There is certainly a degree of bravery required in every theatre company, but in particular one which writes its own original productions. And if a theatre company writes an original play about a local business or site–well, they are really brave.
Fortunately for Trustus Theatre, their bravery paid off this past Friday night during the world premiere of A Christmas Miracle at the Richland Fashion Mall.
The Mothers is an improv sketch comedy troupe that originated at Trustus during the 1980s and recently reunited for both performance and playwriting. A Christmas Miracle at the Richland Fashion Mall is their concoction. It is a story narrated by a lonely mall janitor (Preach Jacobs) and centering around the doomed Richland Fashion Mall. When major book retailer Farnes & Foble decides to close its shop in the Richland Fashion Mall, the boisterous mall owner (Allison Allgood) decides the mall should be closed, unless its remaining retailers can come up with $30,000 in holiday profits.
The majority of the play takes place in front of two locally owned shops, the wryly named Santa’s Sack, a holiday gift store that was inherited by the, again, wryly named Noell (Krista Forster), and The Glass Menagerie, a glass figurine store owned by Laurel (Gerald Floyd) and his partner Mandy (Clayton King). Laurel and Mandy employ a spunky young shop girl, Gloria (Alyssa Velasquez), who is smitten with the assistant manager at Farnes & Foble, Darrell (Jared Rogers-Martin). Everyone loves a good story about a group of misfits banding together for a cause–and, yes, there is a super-charged montage scene straight out of a 1980s film. However, A Christmas Miracle coats an otherwise redundant theme with a uniquely dry humor that is skillfully handled by its immeasurable cast.
Indeed, after you watch A Christmas Miracle, you’ll find it’s difficult to imagine another cast carrying this tricky script, which is full of localized jokes and subtle shade between its characters. While that statement is a throw of praise to the cast, director, and writers for a job well done, this play also leaves the viewer a little sad. After all, there is no guarantee we’ll ever get a sequel. Look, I want to know what happens to Laurel, Mandy, and Noell in the long run, damn it. I felt like I got to know and love those characters (well, in truth, I felt like I wanted to be friends with all of them and participate in their infectiously snarky banter). Also, I want to know how Darrell does when he moves to the “big city of Durham” to manage another Farnes & Foble Chain. Jared Rogers-Martin made that oboe-playing, time travel-loving nerd so unbelievably lovable. He could do no wrong! And I want to know if Allison Allgood and Samuel Traquina can possibly switch costumes more often than this and play even more characters in a two-hour period than what I saw. Is there some superhero-style phone booth backstage at Trustus Theatre? Allgood is the mall owner, a gamer kid, and a deliciously wicked Farnes & Foble employee, and Traquina plays the counterpart for each of those roles. Both actors switch from character to character so seamlessly that you’ll start to wonder if perhaps they actually both belong to acting teams of very theatrically talented identical triplets. Trustus Theatre, we want more!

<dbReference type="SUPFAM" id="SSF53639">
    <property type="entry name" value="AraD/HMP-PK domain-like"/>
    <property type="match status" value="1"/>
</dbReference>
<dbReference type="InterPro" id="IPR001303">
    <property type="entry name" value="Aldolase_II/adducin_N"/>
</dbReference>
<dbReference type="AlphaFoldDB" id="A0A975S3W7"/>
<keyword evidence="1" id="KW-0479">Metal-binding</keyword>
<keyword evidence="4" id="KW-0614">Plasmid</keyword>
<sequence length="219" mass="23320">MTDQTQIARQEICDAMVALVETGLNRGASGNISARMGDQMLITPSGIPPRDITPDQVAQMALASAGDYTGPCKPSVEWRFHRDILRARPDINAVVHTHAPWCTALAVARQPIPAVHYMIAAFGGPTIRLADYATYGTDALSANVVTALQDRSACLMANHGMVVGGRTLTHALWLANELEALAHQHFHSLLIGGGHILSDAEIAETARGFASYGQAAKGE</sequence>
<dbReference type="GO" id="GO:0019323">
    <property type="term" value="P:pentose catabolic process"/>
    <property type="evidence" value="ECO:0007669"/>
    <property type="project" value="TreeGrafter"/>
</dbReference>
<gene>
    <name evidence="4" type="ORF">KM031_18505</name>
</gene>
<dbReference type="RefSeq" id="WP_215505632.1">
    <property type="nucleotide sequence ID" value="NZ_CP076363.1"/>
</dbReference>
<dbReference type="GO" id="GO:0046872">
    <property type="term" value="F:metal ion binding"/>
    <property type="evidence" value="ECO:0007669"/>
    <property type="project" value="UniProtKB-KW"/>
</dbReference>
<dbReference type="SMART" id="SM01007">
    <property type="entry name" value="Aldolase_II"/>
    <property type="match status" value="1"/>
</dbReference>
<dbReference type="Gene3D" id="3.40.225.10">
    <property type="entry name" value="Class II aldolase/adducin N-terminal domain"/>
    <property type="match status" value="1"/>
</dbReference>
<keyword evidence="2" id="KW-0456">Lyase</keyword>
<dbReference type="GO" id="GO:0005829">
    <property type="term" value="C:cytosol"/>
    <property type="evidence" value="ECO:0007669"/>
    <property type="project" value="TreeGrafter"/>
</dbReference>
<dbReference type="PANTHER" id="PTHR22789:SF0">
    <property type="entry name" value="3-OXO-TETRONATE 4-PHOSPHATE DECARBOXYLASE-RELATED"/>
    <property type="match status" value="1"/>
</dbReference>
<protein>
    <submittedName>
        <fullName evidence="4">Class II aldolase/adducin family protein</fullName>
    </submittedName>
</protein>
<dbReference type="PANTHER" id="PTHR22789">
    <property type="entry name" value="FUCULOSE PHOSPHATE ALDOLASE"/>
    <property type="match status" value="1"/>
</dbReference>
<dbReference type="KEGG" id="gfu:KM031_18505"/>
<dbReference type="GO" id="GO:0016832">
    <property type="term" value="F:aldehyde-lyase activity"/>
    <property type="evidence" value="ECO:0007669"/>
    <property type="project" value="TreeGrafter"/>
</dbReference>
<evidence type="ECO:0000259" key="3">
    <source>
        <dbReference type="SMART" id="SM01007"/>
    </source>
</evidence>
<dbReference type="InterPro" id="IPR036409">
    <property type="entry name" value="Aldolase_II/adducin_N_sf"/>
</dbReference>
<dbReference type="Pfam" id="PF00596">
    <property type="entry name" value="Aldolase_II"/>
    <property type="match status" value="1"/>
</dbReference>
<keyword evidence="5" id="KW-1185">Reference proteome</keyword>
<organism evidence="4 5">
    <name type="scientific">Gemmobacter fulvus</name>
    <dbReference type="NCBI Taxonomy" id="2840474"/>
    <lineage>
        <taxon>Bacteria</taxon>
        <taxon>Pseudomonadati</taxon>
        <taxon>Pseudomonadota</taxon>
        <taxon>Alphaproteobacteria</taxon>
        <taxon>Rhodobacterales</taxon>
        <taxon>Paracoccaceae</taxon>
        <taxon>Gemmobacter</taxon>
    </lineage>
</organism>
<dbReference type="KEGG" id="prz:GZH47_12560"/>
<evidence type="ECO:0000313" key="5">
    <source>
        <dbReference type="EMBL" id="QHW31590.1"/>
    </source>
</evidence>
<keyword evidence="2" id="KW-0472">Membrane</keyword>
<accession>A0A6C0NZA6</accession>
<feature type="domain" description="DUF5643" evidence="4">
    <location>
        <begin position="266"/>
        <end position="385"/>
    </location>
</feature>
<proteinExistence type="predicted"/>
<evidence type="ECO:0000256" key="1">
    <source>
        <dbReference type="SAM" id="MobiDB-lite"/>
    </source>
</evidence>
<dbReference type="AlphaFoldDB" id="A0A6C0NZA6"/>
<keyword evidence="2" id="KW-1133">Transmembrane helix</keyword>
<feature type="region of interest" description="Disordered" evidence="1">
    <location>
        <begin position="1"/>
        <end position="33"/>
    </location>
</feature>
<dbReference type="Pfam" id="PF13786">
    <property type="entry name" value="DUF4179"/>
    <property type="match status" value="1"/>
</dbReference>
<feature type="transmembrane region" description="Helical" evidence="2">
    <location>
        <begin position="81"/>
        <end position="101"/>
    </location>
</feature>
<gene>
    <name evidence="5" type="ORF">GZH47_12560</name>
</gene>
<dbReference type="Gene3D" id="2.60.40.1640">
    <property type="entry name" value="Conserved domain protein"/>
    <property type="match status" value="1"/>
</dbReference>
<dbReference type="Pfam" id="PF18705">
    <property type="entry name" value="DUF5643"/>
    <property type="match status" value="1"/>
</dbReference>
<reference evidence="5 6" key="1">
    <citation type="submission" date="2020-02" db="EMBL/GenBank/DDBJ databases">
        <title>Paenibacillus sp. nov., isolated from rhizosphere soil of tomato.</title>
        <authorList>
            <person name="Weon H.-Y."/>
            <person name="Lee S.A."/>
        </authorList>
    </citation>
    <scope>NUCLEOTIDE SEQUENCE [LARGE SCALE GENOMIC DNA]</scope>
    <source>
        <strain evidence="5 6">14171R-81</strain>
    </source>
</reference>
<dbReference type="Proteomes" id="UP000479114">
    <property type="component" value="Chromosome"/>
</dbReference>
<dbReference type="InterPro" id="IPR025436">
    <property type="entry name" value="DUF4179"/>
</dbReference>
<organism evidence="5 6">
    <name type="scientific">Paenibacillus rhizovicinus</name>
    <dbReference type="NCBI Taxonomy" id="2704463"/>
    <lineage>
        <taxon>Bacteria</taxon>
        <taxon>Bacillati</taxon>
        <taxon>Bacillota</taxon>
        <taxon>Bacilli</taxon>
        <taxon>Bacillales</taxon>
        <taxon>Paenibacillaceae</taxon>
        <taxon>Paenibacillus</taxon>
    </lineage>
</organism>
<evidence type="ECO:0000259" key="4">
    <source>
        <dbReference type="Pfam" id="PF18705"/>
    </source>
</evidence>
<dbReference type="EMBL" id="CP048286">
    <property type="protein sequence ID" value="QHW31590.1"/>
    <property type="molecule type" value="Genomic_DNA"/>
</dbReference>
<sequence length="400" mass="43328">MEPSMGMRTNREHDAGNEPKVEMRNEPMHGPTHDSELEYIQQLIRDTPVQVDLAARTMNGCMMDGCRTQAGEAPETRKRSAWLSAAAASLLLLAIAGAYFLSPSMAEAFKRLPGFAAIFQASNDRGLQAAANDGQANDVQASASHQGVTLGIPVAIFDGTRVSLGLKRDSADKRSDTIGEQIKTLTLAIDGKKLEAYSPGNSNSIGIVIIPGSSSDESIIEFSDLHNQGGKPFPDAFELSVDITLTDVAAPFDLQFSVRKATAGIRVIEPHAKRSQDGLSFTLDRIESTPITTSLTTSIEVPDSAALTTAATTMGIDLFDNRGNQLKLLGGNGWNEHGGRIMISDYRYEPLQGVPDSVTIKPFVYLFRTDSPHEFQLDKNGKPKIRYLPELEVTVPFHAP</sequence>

But that is what happens with a truly great cast. None of us in the audience really knew what we were getting into with A Christmas Miracle–after all, no one had ever seen it. It could have been a disaster. But by the end, we were all smitten with the characters. They aren’t exactly your traditional, warm-hearted Christmas carolers. (In fact, Noell actually makes a wreath that says “F*** Christmas,” which is probably why I connected most with her.) I mean, sniveling good girl Gloria does things with a large plastic candy cane that–well, we didn’t see that coming.
Gerald Floyd brings an impressive wisdom and humor to the character of Laurel; during the mall talent show, for example, he dons a hoop skirt and proudly recites his lines as a Civil War era Southern belle without breaking character. HIs chin held high, Floyd gazes out at the audience and chirps “I’ll never be dehydrated again!” with such serene sincerity that we forget he’s actually an actor in a play. Velasquez is similar in her portrayal of super energetic shopgirl Gloria; she is so over-the-top and yet so endearing and perfect. Trustus Theatre, we want more!
It did help having a narrator who could not hide his excitement for the play. Have you ever been in a grocery store and accidentally locked eyes with a child, then they smiled at you, and you couldn’t help but to smile back? That is how we felt every time Jacobs took the stage and grinned at the audience. This is a play written, produced, and acted out by Columbia folks, and it is about life in Columbia. Jacobs’s contagious enthusiasm for the mall likely touched us because there was such a degree of lovable realism underneath it all. The characters spoke in South Carolina accents and even made a few quips that only longtime Columbia residents would understand. It’s truly a play made just for Columbia theatre fans.
There are just under two weeks left to catch A Christmas Miracle at the Fashion Mall. Tickets range from $20 to $28 and may be purchased online here. The showtimes are as follows:
Wednesday, Dec. 6 – 7:30pm
Thursday, Dec. 7 – 7:30pm
Friday, Dec. 8 – 8:00 pm
Saturday, Dec. 9 – 8:00pm
Sunday, Dec. 10- 3:00pm
Wednesday, Dec. 13 – 7:30pm
Thursday, Dec. 14 – 7:30pm
Friday, Dec. 15 – 8:00pm
Saturday, Dec. 16 – 8:00pm